Thanksgiving tradition involves you serving turkey and then watching as your guests pass out on the couch in a happy food coma. The problem is, you may not be feeding enough mouths to warrant roasting a whole bird. Or you may just not want the hassle and stress of such a big undertaking. But fear not! Two chefs and a turkey farmer have come to the rescue with inspiration for inventive turkey dishes suitable for smaller gatherings.
Kathy Robbins, co-owner of K & M Farms (28494 Maclure Road, Abbotsford), which raises free-range turkeys, suggests buying a three- to four-pound turkey roast (boneless, with white and dark meat) as an alternative to a whole turkey. You could also go with breasts for individual portions for your guests. Over the phone, she explains that she likes to marinate the breasts overnight in buttermilk to tenderize them, and roast them in the oven on top of stuffing (which could include turkey sausage). Alternatively, for a crunchy texture, you could bread them in panko and minced fresh herbs, such as rosemary and sage, and pan-fry them.
If you don’t mind firing up the barbie, you could cut the breasts into strips, or buy turkey tenders, and thread the meat onto skewers for grilling. Or tenders would work for stir-fries in an Asian spin on Thanksgiving.
Robbins says ground turkey is another great option for those wanting a taste of turkey for the holiday. She adds that K & M Farms ground turkey has thigh meat, in addition to breast meat, for added flavour. For her family, she makes lettuce wraps that feature a stir-fried mixture of ground turkey, red pepper, onion, green beans, celery, hoisin sauce, soy sauce, sesame oil, and sambal oelek. She also uses ground turkey for meatballs, which she serves in a cranberry-orange barbecue sauce or a spaghetti sauce, and in meat loaf. Robbins often makes a turkey-quinoa meat loaf, topped with barbecue sauce and mashed potatoes, which she bakes in muffin tins to make mini meat loaves.
Instead of struggling to carve a whole bird, you could serve guests elegant slices of turkey roulade. Over the phone, Elizabeth Bryan, chef-owner of Dock Lunch (152 East 11th Avenue), recommends either deboning a leg and thigh yourself or getting your butcher to do the job. For this dish, she then rubs the meat under the skin, and on the underside, with a decadent mélange of butter, garlic, thyme, hazelnuts, and smoked schinkenspeck (cured German ham/bacon). She wraps the deboned turkey meat around cornbread, cranberry, celery, and leek stuffing, and then ties it up in a few places before roasting it in the oven.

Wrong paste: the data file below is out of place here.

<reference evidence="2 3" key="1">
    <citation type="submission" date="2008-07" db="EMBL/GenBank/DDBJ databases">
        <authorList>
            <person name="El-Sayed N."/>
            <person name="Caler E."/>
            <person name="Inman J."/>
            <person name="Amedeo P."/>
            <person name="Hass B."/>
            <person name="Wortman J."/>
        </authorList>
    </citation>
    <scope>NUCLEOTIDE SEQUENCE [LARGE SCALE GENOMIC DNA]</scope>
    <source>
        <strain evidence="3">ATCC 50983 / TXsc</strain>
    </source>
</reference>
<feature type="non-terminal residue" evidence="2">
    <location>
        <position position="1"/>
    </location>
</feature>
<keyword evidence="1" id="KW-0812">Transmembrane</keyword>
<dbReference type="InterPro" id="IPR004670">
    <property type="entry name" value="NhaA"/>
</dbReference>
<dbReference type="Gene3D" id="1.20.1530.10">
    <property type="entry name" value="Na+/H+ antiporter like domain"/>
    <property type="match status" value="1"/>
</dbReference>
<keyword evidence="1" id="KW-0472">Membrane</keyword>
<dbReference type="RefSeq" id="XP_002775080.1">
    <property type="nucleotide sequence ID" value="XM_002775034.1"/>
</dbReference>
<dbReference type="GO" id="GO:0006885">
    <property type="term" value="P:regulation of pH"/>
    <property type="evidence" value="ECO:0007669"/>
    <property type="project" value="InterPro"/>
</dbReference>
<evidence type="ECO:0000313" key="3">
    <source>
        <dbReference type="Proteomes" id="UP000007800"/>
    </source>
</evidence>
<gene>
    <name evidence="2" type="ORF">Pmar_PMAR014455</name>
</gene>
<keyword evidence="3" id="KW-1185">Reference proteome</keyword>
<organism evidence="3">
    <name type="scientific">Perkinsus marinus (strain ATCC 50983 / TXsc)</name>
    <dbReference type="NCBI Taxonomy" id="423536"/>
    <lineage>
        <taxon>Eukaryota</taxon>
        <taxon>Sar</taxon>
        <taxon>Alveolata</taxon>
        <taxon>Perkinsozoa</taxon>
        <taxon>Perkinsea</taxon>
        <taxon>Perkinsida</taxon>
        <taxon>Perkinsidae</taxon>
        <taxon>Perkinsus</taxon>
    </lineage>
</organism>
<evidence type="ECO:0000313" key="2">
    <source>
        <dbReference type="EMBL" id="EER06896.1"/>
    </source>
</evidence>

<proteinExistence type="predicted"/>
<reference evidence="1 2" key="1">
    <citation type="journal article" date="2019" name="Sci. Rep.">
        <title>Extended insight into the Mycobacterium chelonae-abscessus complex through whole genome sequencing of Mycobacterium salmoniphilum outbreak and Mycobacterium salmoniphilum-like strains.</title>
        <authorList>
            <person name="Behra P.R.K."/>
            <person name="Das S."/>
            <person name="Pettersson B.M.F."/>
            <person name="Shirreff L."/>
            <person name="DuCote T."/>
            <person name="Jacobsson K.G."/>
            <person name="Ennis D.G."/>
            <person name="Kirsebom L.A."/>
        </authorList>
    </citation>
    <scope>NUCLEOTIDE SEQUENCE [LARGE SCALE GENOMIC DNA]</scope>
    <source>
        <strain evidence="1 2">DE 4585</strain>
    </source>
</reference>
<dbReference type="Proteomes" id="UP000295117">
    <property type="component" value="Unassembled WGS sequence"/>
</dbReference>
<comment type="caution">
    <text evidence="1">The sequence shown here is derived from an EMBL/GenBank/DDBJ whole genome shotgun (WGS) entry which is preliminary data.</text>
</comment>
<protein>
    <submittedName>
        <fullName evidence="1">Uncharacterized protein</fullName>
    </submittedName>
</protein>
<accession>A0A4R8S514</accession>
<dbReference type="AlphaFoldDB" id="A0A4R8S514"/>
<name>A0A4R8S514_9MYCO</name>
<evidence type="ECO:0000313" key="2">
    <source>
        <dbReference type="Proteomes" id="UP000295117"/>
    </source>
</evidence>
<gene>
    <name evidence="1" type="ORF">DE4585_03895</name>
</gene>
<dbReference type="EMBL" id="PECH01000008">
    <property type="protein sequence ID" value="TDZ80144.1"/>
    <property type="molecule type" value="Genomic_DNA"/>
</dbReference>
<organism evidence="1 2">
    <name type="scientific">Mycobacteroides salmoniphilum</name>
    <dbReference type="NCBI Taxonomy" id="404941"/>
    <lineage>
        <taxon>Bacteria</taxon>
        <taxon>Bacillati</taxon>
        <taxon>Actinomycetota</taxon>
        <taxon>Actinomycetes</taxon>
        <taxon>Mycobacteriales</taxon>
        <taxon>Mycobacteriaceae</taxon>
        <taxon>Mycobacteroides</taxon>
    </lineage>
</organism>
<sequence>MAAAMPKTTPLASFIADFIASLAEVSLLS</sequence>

Bryan likes to give Thanksgiving a southern twist, since her family is from the Deep South of the U.S. She says that you can buy smoked turkey legs and thighs, chop the meat up, and then use it to make gumbo-laya (a combo of gumbo and jambalaya), along with onion, celery, bell pepper, andouille sausage, and even prawns and red beans if you want an ultra-hearty dish. You’d serve it with rice “dirtied” with turkey liver. Bryan says chopped smoked turkey would also be delicious in Hoppin’ John, a southern pilaf of tomato, onion, celery, and black-eyed peas (for good luck).
“With turkey, the options are endless because the breast is so versatile,” says Peter Isacu, executive chef of Seasons in the Park (Queen Elizabeth Park, West 33rd Avenue at Cambie Street), during a chat at the restaurant. Last year, Seasons served 600 turkey dinners at Thanksgiving, so Isacu definitely knows his turkey. He says that basically, turkey breast can be used as a substitute in any recipe that calls for chicken or veal.
For example, instead of veal, he says you could pound slices of turkey breast until thin and whip up a scaloppine in lemon butter or a Marsala sauce. Your favourite braises and stews could be transformed by turkey, such as chicken à la king, a dish that usually involves diced chicken in a mushroom cream sauce served over rice. You could also offer your guests turkey pot pie, Isacu says, which would be a lovely autumn supper. And instead of fried chicken, Isacu says you could lightly flour turkey wings and deep-fry them.
Isacu understands the need to have turkey, even for a modest gathering, since his kids would revolt if they didn’t have it for Thanksgiving. If dinner seems too daunting, he suggests celebrating with a brunch at which you serve eggs Benny with slices of roasted turkey breast in place of the usual ham, or sandwiches of roasted turkey-breast slices with cranberry mayo, provolone, and arugula on ciabatta.
Even sans the whole bird, you’ll be stuffed, with your turkey craving more than satisfied.